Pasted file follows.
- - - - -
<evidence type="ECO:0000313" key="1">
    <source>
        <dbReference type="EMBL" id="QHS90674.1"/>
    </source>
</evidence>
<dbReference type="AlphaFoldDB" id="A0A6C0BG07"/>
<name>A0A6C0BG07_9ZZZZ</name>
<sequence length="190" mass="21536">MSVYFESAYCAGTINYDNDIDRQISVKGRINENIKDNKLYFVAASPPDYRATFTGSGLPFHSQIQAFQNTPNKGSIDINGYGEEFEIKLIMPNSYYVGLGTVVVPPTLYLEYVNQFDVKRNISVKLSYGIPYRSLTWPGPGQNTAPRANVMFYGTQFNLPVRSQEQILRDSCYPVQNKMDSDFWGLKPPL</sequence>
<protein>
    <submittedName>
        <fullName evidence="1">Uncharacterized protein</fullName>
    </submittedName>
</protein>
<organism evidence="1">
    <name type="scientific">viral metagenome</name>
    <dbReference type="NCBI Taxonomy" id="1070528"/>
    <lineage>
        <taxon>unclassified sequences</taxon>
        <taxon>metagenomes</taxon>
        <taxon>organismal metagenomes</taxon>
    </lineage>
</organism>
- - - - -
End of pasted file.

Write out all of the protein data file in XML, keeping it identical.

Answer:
<evidence type="ECO:0000313" key="1">
    <source>
        <dbReference type="EMBL" id="QHS90674.1"/>
    </source>
</evidence>
<dbReference type="AlphaFoldDB" id="A0A6C0BG07"/>
<name>A0A6C0BG07_9ZZZZ</name>
<sequence length="190" mass="21536">MSVYFESAYCAGTINYDNDIDRQISVKGRINENIKDNKLYFVAASPPDYRATFTGSGLPFHSQIQAFQNTPNKGSIDINGYGEEFEIKLIMPNSYYVGLGTVVVPPTLYLEYVNQFDVKRNISVKLSYGIPYRSLTWPGPGQNTAPRANVMFYGTQFNLPVRSQEQILRDSCYPVQNKMDSDFWGLKPPL</sequence>
<protein>
    <submittedName>
        <fullName evidence="1">Uncharacterized protein</fullName>
    </submittedName>
</protein>
<organism evidence="1">
    <name type="scientific">viral metagenome</name>
    <dbReference type="NCBI Taxonomy" id="1070528"/>
    <lineage>
        <taxon>unclassified sequences</taxon>
        <taxon>metagenomes</taxon>
        <taxon>organismal metagenomes</taxon>
    </lineage>
</organism>